Matrade CEO: Halal means business

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Dato’ Wan Latiff Wan Musa, CEO Matrade. (Photo: Kemal Calik)
Dato’ Wan Latiff Wan Musa, CEO Matrade. (Photo: Kemal Calik)

The Malaysian government supports halal. This is a key advantage to benefit from the billion dollar growth market. In a few weeks, the world’s largest Halal show Mihas brings together manufacturers and buyers.

“Halal means business,” said Dato’ Wan Latiff Wan Musa, CEO of Malaysian Foreign Trade Promotion Agency Matrade, at a press conference in Kuala Lumpur. The Southeast Asian country has ambitious goals: it wants to consolidate its role as the world’s leading Halal Hub. Malaysia has the most comprehensive Halal Ecosystem in the world, reports Wan Latiff. For example, the country has Islamic Banking, Halal certification, infrastructure, logistics and marketing agencies that would work closely with each other.

There are currently more than 7,000 halal-certified companies in Malaysia, of which around 2,000 would sell their products abroad. 90 percent of the companies in the country are small and medium-sized enterprises (SMEs). In order to promote the domestic economy, these companies should produce more halal products and increase their export share.

One of these export-oriented companies is Linaco with 1,000 employees. The largest coconut producer in Malaysia exports its products to over 40 countries. Main target markets are China, the USA and the Middle East. A partner from Offenbach, in Germany, is responsible for the European business. The entire Linaco production chain has been halal certified since 2004. “The certification has opened the doors to us in a number of countries, such as Egypt, Turkey, Uzbekistan and Kuwait,” Linaco CEO Joe Ling said.

Premiere for Modest Fashion

The manufacturer is also participating in the world’s largest Halal show Mihas, which will start in a few weeks and takes place in Kuala Lumpur from 3 to 6 April 2019. Then around 1,000 exhibitors and 30,000 trade visitors from over 70 countries will come to the Malaysian capital. Most exhibitors at the show are food manufacturers, also cosmetics companies, Halal tourism companies and Islamic banks have booked stands. For the first time, the trend segment Modest Fashion will be introduced this year.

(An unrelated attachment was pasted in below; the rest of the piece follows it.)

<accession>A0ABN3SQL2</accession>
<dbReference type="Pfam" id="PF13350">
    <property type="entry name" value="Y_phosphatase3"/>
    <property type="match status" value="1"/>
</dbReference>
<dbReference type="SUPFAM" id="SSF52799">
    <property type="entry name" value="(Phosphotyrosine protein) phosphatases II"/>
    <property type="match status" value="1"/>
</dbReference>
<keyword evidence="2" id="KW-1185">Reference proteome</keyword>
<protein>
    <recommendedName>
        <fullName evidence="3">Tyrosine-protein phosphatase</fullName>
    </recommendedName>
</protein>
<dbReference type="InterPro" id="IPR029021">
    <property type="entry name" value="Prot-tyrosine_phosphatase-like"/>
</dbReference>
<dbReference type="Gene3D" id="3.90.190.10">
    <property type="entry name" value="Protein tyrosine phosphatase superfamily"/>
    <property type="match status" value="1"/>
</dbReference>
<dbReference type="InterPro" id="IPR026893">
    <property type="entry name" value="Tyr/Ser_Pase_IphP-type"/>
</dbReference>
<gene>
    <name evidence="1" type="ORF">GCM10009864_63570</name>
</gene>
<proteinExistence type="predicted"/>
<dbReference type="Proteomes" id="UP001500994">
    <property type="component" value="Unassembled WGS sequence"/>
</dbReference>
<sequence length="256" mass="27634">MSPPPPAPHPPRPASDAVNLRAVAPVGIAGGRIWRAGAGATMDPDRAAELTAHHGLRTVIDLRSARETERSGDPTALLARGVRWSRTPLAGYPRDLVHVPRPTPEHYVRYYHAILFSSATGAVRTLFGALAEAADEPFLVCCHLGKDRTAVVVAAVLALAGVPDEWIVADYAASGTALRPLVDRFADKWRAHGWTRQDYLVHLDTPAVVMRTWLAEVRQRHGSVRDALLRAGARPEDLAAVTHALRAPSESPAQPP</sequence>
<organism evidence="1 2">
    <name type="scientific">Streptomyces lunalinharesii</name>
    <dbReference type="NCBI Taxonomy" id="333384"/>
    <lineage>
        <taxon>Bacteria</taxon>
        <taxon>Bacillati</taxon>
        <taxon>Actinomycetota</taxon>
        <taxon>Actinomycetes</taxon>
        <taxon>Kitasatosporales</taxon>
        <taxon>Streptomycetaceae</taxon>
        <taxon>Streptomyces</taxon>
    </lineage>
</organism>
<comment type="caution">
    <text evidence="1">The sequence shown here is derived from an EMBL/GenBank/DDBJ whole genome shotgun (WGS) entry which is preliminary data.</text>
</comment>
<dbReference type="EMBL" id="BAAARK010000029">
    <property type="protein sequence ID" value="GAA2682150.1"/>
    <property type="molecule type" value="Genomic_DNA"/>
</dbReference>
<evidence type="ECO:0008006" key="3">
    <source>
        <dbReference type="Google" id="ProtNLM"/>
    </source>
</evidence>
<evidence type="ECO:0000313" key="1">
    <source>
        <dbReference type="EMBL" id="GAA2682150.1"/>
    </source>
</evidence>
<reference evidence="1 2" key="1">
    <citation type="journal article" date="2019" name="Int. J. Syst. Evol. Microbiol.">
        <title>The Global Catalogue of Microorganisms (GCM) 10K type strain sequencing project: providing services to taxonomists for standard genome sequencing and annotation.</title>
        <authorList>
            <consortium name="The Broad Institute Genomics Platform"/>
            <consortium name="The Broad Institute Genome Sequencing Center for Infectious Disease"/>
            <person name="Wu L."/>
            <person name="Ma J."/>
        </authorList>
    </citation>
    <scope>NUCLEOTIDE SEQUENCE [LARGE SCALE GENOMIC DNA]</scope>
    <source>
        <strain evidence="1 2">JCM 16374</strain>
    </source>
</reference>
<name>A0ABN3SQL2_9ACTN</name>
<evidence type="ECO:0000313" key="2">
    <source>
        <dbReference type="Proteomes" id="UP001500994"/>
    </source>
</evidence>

“We do not just want to talk about halal products at Mihas, we want to do business at the show,” said Wan Latiff. Therefore, 200 buyers from 70 countries would travel to Kuala Lumpur. Last year there were still 150.

The Malaysian government strongly supports halal. For example, while in some countries, the certification is entirely private, government agencies such as the Jakim are responsible for this in the Southeast Asian country.

 

The flag of Malaysia

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All fair restaurants halal certified

For the Matrade boss, one of the biggest challenges in the world is access to halal products. In some countries they would not be offered or, as is the case with China, only in some regions. Another task that needs to be solved is the issues of certification and standards. Thus, in some countries, neither the knowledge nor a corresponding halal certification system is available.

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Dato‘ Adissadikin Bin Ali, Aibim. (Photo: Kemal Calik)

“We’re looking beyond halal,” said Dato’ Adissadikin Bin Ali, a council member of Aibim, the Islamic bankers’ association in Malaysia. The country is a trading nation. So should the financing be halal. Malaysia has established itself as a center of Islamic finance since the early 1980s. “We are number one in the Sukuk bonds,” said Matrade CEO Wan Latiff. 13 Islamic banks participated in the Mihas last year. “More than 16 financial institutions will showcase their sustainable Halal services this year,” informs Adissadikin.

The Mihas will takes place at the Mitec Exhibition Center. Muslims do not have to search desperately for a halal restaurant, as is usual at other fairs in ther world. All kitchens have the halal label from Jakim.

Participation in the trip was supported by Matrade.